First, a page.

Sunday, October 07, 2012

Cyberspace conference ends with little consensus

The 2012 Budapest Conference on Cyberspace has wrapped up but there was little agreement between nations who have differing views on how the Internet should be controlled. While western democracies spoke of maintaining and preserving openness and freedom on the Internet, this was a subject less discussed from nations such as China which focused instead on building "an open and secure cyberspace".

Chinese suspicions

China has, since its opening up, seen the Internet with suspicion. While it has accepted the need for the Internet in the modern age, China has always been worried about the influence of the World Wide Web. Deng Xiaoping, Mao's successor, famously said, "If you open the window for fresh air, you have to expect some flies to blow in." But as far as China is concerned there are far too many flies.

Huang Huikang, legal advisor and Director-General of the Department of Treaty and Law to China's foreign ministry, speaking at the Cyberspace conference said that although cyberspace was virtual, it needs rules and norms to follow. Furthermore China believes the United Nations is "the best forum for elaboration of international norms and rules in cyberspace".

Rejection of international treaty

Such notions have mostly been rejected by western democracies, as well as civil rights campaigners who believe that dictates set out by the UN could erode Internet freedom. Speaking in Budapest the British Foreign Secretary William Hague said that a Treaty between governments would be "cumbersome to agree, hard to enforce and too narrow in its focus".

William Hague has continually dismissed any suggestion of censorship and suppression of the Internet. "We believe that efforts to suppress the Internet are wrong and are bound to fail over time," he said in his address before delegates at the Budapest conference. "Governments who attempt this are erecting barricades against an unstoppable tide, and acting against their own long term economic interests and their security. This debate needs to be part of international efforts to protect the future of cyberspace."

Censorship criticised

While he did not name any specific country, his comments were likely aimed at countries such as China and Iran which take a strong line in terms of online censorship. "We see growing evidence of some countries drawing the opposite conclusion," Hague said. "Some appear to be going down the path of state control of the Internet: pulling the plug at times of political unrest, invading the privacy of net users, and criminalising and legislating against legitimate expression online."

"We are all aware of the countries where YouTube is permanently blocked as are webpages mentioning 'democracy' or 'human rights'. In some countries the websites of human rights organisations have come under cyber attack themselves. Some countries are considering going down the route of build their own national, ghettoised Internets for a variety of reasons. And following the Arab Spring, we see growing numbers of people ending up in jail for blogging and tweeting about issues we would consider to be legitimate political debate and freedom of expression." [FCO]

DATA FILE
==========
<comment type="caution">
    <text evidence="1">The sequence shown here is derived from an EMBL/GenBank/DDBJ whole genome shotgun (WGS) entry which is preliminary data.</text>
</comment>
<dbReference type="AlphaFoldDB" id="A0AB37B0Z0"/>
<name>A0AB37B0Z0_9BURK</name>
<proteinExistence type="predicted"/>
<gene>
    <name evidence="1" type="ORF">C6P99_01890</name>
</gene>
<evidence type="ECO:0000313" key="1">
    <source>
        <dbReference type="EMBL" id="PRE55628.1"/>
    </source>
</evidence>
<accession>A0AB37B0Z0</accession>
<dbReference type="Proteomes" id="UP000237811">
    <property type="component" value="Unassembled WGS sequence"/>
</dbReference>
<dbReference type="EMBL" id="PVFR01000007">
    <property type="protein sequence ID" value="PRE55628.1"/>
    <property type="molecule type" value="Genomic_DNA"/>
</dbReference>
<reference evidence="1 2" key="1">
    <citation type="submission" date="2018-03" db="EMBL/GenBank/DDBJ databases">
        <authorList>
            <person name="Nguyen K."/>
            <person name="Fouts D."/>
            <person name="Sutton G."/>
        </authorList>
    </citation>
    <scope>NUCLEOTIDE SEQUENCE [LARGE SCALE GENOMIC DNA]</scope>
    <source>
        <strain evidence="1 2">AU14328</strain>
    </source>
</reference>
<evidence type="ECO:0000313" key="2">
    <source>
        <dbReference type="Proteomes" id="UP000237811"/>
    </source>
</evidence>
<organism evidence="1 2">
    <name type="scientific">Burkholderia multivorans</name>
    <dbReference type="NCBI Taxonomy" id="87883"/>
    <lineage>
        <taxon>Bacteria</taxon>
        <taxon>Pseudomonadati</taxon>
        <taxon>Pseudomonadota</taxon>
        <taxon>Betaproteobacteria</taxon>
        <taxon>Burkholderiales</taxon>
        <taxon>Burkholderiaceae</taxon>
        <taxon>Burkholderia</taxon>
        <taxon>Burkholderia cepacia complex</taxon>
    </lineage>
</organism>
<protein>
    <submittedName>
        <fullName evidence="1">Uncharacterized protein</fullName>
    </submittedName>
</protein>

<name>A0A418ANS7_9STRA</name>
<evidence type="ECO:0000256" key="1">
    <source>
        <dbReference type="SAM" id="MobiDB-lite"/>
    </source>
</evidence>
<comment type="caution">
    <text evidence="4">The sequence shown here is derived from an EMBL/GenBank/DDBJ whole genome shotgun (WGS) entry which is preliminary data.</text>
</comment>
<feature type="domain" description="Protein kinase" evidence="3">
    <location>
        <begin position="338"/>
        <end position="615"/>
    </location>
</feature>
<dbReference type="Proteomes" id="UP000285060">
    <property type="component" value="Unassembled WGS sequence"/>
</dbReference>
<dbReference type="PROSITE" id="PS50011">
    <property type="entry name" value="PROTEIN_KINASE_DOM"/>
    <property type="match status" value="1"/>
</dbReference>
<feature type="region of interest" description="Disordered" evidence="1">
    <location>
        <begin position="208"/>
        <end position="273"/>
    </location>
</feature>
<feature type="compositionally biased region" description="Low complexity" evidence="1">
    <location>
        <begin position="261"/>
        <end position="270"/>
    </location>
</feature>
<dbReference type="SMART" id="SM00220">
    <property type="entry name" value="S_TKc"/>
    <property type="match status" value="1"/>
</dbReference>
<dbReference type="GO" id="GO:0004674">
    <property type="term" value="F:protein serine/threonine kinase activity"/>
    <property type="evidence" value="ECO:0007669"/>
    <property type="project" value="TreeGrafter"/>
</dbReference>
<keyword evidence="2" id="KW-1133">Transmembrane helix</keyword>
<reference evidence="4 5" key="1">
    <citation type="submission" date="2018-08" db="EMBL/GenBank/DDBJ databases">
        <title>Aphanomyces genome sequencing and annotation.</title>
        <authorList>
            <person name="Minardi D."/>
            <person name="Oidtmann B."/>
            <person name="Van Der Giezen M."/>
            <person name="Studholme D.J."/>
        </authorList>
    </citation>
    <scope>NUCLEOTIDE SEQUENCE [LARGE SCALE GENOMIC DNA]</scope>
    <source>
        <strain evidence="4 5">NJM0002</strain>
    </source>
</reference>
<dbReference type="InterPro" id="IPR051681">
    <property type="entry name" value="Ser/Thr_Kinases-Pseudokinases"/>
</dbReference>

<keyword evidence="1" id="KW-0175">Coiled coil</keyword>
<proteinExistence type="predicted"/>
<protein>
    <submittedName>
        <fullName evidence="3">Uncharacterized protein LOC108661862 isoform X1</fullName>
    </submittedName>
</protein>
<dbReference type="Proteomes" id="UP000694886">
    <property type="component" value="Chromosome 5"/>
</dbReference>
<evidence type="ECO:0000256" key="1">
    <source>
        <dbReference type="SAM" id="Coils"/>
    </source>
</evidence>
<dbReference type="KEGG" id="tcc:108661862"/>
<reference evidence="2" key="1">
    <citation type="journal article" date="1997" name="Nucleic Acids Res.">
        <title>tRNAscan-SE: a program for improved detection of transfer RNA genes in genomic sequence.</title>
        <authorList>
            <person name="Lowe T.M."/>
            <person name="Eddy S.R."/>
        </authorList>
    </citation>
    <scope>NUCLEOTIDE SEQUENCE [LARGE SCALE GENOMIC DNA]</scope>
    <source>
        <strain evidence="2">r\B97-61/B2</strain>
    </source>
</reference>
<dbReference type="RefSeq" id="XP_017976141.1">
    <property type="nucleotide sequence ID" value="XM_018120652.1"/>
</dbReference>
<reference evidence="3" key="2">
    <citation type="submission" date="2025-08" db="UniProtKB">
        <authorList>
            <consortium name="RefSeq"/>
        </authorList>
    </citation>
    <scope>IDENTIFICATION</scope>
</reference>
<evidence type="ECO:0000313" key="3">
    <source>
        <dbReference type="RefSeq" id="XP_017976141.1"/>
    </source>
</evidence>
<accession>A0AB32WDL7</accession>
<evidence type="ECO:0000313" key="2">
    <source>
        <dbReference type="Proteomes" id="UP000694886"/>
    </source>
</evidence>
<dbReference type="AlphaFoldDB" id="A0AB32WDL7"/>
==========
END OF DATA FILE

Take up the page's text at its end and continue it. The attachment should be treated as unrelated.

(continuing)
But in an opinion led article in the People's Daily Huang Huikang insisted that the domestic management of the Internet was up to each individual country. "Every country is entitled to formulate its policies and laws in light of its history, traditions, culture, language and customs, and manage the internet accordingly," he said.

As regards the free flow of information, he referred to it as a "double edged sword," saying that it was no excuse for the "illegal and irresponsible information rampant on the Internet," which threatened national security, social orders and the lawful rights of people.


The main focus of the conference was cybersecurity and there was some general agreement that such issues should be tackled. William Hague spoke of working together collectively to tackle the threat from criminals and state sponsored cyber attackers.

Again William Hague failed to point any fingers, but he called on all countries to cooperate in curtailing such attacks. However, while joint efforts to stamp out criminal activity might foster support, bringing an end to state sponsored cyber attacks may prove far more difficult [BBC / Guardian].

"It has never been easier to become a cyber criminal. Today, such attacks are criss-crossing the globe from north to south and east to west - in all directions, recognising no borders, with all countries in the firing line," the Foreign Secretary said. He set out plans which would see the UK invest £2 million to set up a "centre of excellence" that will hand out advice to other countries needing to increase their cyber security research and practices [ZDNet]. However the funds could be seen as rather small compared to the £650 million put aside after last years conference to help tackle cyber attacks [eGovMonitor].

Related: tvnewswatch: 2011 Cyber talks fail to reach concensus

tvnewswatch, London, UK

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